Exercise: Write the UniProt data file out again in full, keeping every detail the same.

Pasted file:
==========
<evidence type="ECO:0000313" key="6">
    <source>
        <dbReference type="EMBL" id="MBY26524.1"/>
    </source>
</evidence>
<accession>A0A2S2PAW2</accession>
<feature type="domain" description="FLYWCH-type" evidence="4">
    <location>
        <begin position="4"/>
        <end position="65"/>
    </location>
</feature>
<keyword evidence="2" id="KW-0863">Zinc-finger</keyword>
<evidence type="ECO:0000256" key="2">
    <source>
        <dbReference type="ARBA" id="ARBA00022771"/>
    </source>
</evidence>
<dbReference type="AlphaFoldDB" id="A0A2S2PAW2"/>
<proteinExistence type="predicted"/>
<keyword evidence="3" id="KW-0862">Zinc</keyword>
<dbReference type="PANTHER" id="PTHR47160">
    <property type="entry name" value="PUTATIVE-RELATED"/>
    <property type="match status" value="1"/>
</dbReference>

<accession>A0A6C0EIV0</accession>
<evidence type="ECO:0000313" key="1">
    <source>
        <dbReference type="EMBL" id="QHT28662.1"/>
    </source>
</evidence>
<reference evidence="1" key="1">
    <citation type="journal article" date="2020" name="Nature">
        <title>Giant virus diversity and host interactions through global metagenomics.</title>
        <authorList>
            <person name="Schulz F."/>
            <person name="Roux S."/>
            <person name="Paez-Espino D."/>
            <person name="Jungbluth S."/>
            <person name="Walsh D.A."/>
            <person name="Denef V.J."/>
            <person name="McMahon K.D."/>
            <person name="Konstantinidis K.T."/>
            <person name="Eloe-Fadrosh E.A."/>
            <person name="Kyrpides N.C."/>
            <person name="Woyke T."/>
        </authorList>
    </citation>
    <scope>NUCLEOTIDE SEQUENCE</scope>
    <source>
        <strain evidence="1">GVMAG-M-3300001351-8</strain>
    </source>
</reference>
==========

<evidence type="ECO:0000313" key="6">
    <source>
        <dbReference type="EMBL" id="MBY26524.1"/>
    </source>
</evidence>
<accession>A0A2S2PAW2</accession>
<feature type="domain" description="FLYWCH-type" evidence="4">
    <location>
        <begin position="4"/>
        <end position="65"/>
    </location>
</feature>
<keyword evidence="2" id="KW-0863">Zinc-finger</keyword>
<evidence type="ECO:0000256" key="2">
    <source>
        <dbReference type="ARBA" id="ARBA00022771"/>
    </source>
</evidence>
<dbReference type="AlphaFoldDB" id="A0A2S2PAW2"/>
<proteinExistence type="predicted"/>
<keyword evidence="3" id="KW-0862">Zinc</keyword>
<dbReference type="PANTHER" id="PTHR47160">
    <property type="entry name" value="PUTATIVE-RELATED"/>
    <property type="match status" value="1"/>
</dbReference>

<accession>A0A6C0EIV0</accession>
<evidence type="ECO:0000313" key="1">
    <source>
        <dbReference type="EMBL" id="QHT28662.1"/>
    </source>
</evidence>
<reference evidence="1" key="1">
    <citation type="journal article" date="2020" name="Nature">
        <title>Giant virus diversity and host interactions through global metagenomics.</title>
        <authorList>
            <person name="Schulz F."/>
            <person name="Roux S."/>
            <person name="Paez-Espino D."/>
            <person name="Jungbluth S."/>
            <person name="Walsh D.A."/>
            <person name="Denef V.J."/>
            <person name="McMahon K.D."/>
            <person name="Konstantinidis K.T."/>
            <person name="Eloe-Fadrosh E.A."/>
            <person name="Kyrpides N.C."/>
            <person name="Woyke T."/>
        </authorList>
    </citation>
    <scope>NUCLEOTIDE SEQUENCE</scope>
    <source>
        <strain evidence="1">GVMAG-M-3300001351-8</strain>
    </source>
</reference>